dave420 (699308) | about 4 years ago | (#33757210)

Because right now cars don't have anything dangerous in them, running for the length of the car... :) I'd hazard a guess that wearing thick rubber gloves and an insulating suit (which fire fighters already do, as they deal with lots of dangerous stuff all the time) would offer pretty decent protection, unless the fire fighter in question is chewing on an exposed cable while simultaneously rubbing his dick on the road...

Re:The problem with safety systems like that (2, Insightful)

thegarbz (1787294) | about 4 years ago | (#33757346)

There is a very VERY big difference between cloths protective equipment rated for heat and wear and protective equipment rated for power. The materials are very different, have a different rated maximum safe voltage and are inspected differently. If you wore on a construction site while doing live low voltage power work you'll likely find yourself escorted off site.

Re:The problem with safety systems like that (3, Funny)

roman_mir (125474) | about 4 years ago | (#33757394)

unless the fire fighter in question is chewing on an exposed cable while simultaneously rubbing his dick on the road...

- for some reason I actually pictured it in my head and now I am having a day-time nightmare! WTF did you do that for?

Re:The problem with safety systems like that (1)

leuk_he (194174) | about 4 years ago | (#33757312)

You did see with the Tesla car, when it ran hot, it goes into low power (emergency) mode, you can only drive at very slow speed so you can move you car out of the dangerous area, and wait to cool your your car down or until replace the defective sensor.

If something goes wrong at 205 mph? well, in that case you don't have to worry how to cut open the car, because the driver is probably very dead. solves that problem.

Re:Very Cool (1)

SpiceInvaders (1179555) | about 4 years ago | (#33757110)

Hope the electrical parts aren't made by Lucas...

Re:Very Cool (0)

Anonymous Coward | about 4 years ago | (#33757128)

the electrical system on my tractor is all original Lucas parts, and it still works fine 54 years later...

Re:Very Cool (4, Informative)

Bert64 (520050) | about 4 years ago | (#33757010)

You will most likely have reduced performance, especially if the rest of the car has to spin the defective motor, but it should still run...

When Jaguar were still producing V12 engines, it was quite common for people to not change the rear pair spark plugs (they are quite hard to reach because of the size of the v12 and the dimensions of the engine bay) so after a while they would be running on only 10 cylinders.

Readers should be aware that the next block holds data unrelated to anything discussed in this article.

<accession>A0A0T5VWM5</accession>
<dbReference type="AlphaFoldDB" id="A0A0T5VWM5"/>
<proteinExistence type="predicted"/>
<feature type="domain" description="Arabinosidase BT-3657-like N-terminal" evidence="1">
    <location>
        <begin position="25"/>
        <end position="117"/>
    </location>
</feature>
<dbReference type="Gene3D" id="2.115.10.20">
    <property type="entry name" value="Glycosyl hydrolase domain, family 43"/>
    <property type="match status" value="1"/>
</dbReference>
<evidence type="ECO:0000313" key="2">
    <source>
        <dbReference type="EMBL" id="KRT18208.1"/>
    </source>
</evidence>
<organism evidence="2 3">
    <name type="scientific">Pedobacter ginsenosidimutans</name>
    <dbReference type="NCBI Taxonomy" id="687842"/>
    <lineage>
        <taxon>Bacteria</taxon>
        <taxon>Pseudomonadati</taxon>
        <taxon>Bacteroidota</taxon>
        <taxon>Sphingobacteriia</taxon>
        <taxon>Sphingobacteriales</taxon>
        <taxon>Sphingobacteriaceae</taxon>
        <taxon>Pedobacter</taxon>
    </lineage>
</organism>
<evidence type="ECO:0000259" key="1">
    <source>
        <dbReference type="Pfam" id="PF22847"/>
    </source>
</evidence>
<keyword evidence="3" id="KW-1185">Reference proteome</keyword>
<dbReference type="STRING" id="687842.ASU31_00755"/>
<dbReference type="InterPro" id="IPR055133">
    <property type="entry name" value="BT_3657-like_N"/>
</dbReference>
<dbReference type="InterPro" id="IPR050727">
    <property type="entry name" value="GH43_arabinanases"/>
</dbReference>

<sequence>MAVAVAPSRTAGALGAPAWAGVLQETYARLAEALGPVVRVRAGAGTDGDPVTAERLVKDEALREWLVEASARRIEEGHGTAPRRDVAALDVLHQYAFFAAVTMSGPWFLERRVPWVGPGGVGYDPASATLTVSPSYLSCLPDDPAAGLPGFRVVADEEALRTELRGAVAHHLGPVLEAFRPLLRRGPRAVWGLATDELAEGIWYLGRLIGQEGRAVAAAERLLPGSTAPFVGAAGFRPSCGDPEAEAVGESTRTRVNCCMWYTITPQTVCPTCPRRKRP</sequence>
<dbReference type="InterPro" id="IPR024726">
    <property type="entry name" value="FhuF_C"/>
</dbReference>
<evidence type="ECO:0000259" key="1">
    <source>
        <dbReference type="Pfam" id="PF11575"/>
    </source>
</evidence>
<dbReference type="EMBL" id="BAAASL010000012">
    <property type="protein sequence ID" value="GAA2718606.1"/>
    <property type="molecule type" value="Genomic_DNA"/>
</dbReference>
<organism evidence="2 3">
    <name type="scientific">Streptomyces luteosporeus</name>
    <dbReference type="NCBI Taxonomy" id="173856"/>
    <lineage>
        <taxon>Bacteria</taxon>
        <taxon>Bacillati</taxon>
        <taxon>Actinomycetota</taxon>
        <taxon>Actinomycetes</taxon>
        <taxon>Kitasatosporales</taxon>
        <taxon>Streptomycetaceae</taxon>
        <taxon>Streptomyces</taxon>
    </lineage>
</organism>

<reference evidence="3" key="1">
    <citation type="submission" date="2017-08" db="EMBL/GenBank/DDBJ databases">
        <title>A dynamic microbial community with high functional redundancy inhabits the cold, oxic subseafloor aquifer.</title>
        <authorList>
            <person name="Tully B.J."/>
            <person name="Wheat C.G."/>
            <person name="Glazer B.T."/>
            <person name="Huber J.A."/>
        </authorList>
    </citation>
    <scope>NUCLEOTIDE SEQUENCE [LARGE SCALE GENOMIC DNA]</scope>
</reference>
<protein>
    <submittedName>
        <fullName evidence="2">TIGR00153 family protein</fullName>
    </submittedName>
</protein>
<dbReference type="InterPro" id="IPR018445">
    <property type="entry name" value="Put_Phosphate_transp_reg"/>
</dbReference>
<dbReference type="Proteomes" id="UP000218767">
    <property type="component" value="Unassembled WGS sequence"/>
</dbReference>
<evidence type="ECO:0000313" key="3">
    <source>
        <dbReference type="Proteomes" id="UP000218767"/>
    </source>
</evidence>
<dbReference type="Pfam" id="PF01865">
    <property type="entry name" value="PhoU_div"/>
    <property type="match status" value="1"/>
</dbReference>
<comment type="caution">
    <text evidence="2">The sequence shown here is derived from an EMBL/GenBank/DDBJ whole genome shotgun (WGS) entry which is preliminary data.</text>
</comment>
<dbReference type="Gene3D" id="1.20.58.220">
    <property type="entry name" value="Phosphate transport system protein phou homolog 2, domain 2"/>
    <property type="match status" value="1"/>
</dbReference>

Re:Very Cool (1)

Suki I (1546431) | about 4 years ago | (#33757096)

You will most likely have reduced performance, especially if the rest of the car has to spin the defective motor, but it should still run...

When Jaguar were still producing V12 engines, it was quite common for people to not change the rear pair spark plugs (they are quite hard to reach because of the size of the v12 and the dimensions of the engine bay) so after a while they would be running on only 10 cylinders.

What if the failure is the braking voltage going to the motor instead of the "going" voltage? Something like a mechanical brake locking up or worse?

Re:Very Cool (4, Informative)

c6gunner (950153) | about 4 years ago | (#33757076)

Its awesome that it can run on diesel, biofuel, natural gas, or LP. I wonder if it can run on a combination, or if you can only have one type of fuel at a time.

It's a jet turbine - you could mix all 4 and throw in some Tang for good measure, and it'll still run. Of course, you'll get decreased performance and some funky looking exhaust, but it'll run.

Re:Very Cool (3, Funny)

Vectormatic (1759674) | about 4 years ago | (#33757234)

now where is the +1 awesome mod when i need it?

i can just imagine, blitzing across the german autobahn at 120mph in your Britisch Racing Green JJAAAGGGGG with psychedelic orange/green/yellow/pink smoke billowing out the back :P

Should be reliable (5, Interesting)

91degrees (207121) | about 4 years ago | (#33756852)

This thing has a dozen or so moving parts. Granted, the turbines move pretty damn fast but electric motors and generators are extremely reliable. Four indepenent motors and two turbines menas we have redundancy on top of that.

I'm a little suspicious of the emission claims though. How much of that is from plugin? I can't imagine turbine->electric->battery->motors is an efficient drive train.

Steve Jackson's Car Wars comes to mind (1)

Shivetya (243324) | about 4 years ago | (#33756894)

now all we need are options for machine guns and spike throwers. Having each wheel with its own motor makes for some good safety enhancements but how are they handling the weight of motors at wheels?

Hopefully within three to five years more and more range extenders will become available, I just want it in a form other than sedan or sports car; read: cuv/suv

Re:Should be reliable (1)

somersault (912633) | about 4 years ago | (#33756900)

I can't imagine turbine->electric->battery->motors is an efficient drive train.

Sounds way more efficient to me than a normal combustion engined and gearbox drive-train.